A “barefoot palace”
On the Costa Smeralda, the sea is exceptionally beautiful and there is no shortage of (extremely) fine villas. “La Grintosa”, perched on a small hill that slopes gently down to the sea, stands out from the others thanks to its sublime isolation and its sculptural architecture that is truly embedded in a mineral maze of granite rocks. There, on the north-eastern flank of Sardinia, the architect Stefania Stera (Stera Architectures Paris) has designed a vast residence that is completely unique, a sort of “barefoot palace”, as she herself puts it, that has come straight out of her imagination. This futuristic-looking house mixes with an artful elegance the geometric rigour of grey concrete and the nomadic refinement of ceramics (Artigianato Pasella) hand-painted like azulejos. This freedom of tone exudes an incredible charm.
Between rocks and sea
The house is organised like an “architectural deambulation” around two basic axes: one goes up towards the rocky massif thanks to a staircase and serves a high floor, the other, at ground level, goes down towards the sea. At their intersection appears a large courtyard around which the rooms and bedrooms are arranged, like a “piazzetta”, which was the effect intended by the architect. By imitating the surrounding rocks, the walls of the house (rendered with a granite and crushed lava stone paste) blend into the landscape, partly hiding within it. The thickness of the walls, the rusticity of the slabs and the floor, the compactness of the building and its angles are reminiscent of a “fortress”. Inside, this rigour is offset by the softness of light woodwork and whitewashed walls. Some rooms literally slip between the rocks, brushing against their curves and moulding themselves to them. Under a bell-shaped vault, a large dining table has been installed. This height, a feature borrowed from the architecture of traditional Sardinian houses, makes it possible to make the most of the coolness. Even at the height of summer.
Minimalist chic atmosphere
Like the rest of the house, the kitchen is sober but functional. The villa’s author has gone for “a precious rigour, the almost Spartan control of forms” rather than flashy luxury. To achieve this, the cupboards are incorporated into the architecture that they help to build and structure. This makes it possible to ingeniously hide the light sources designed by Davide Groppi, to conceal drawers and storage units and make them an inherent part of the walls, thus magnifying the volumes, giving them the appearance of “caves” and highlighting the expression of their surfaces. Similarly, the architect wanted the villa to look like a house from the future, straight out of certain science fiction films. This inspired her widespread use of home automation and remote-controlled openings and intelligent switches that are barely touched to turn on the lights. The furniture, designed and made to measure (Ateliers Lebon), contributes to this minimalist chic atmosphere, which is characterised in particular by the enormous openings to the outside. A quest for naturalness underlined by this sculptural driftwood “root” suspended from the ceiling.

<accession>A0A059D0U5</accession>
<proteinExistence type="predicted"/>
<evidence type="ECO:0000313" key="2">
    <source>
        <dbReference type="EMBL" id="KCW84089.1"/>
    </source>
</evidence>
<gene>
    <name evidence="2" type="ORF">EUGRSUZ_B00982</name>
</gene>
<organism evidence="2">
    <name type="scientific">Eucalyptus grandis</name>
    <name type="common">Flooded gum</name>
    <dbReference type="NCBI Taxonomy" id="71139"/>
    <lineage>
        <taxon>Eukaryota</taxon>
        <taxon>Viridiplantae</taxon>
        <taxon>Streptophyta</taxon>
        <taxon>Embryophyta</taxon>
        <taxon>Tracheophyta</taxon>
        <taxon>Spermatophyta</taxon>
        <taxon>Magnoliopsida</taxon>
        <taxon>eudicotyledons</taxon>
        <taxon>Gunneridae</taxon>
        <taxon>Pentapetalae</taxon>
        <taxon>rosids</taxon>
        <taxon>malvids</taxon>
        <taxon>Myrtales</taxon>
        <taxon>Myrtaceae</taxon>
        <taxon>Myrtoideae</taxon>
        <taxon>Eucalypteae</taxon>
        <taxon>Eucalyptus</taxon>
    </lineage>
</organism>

The guest apartments function in pairs, separated or united by a common dressing room. They all have the same elements: a bathroom that is sometimes grey in Aegean marble, sometimes white in Carrara marble, tiled with Pietra Serena, the same large and small ceramic sinks, the same furniture, taps, mirrors, the same channel at the foot of the bath. And yet, each of the rooms has its own personality, with its own volumes, its own tones, its own attention to locksmithing, to detail and to the use of every inch of storage space, its own originality and its own entrance (such as the “grand entrance” on the ground floor) set against the rocks.
The intentionally chaotic relief of this natural environment has been laid out in terraces and alcove gardens. Despite the dozens of plantations, the trees sourced elsewhere, some of them tall, the beds, the hedges, the species borrowed from the maquis, nature has not yet revealed all it has to offer. And yet it is already almost possible to be plunged into its abundance. Should we speak of a garden, a park, a piece of forest? It is all of that yet more than the sum of its parts. The tour de force is that the result looks natural even though the architect has entirely designed and remodelled the terrain: digging here, filling in there, revamping with the rocks already on site. This “cascading” garden gently descends towards a small wild cove, an almost private beach, which is engulfed in the azure reflections of the Tyrrhenian Sea.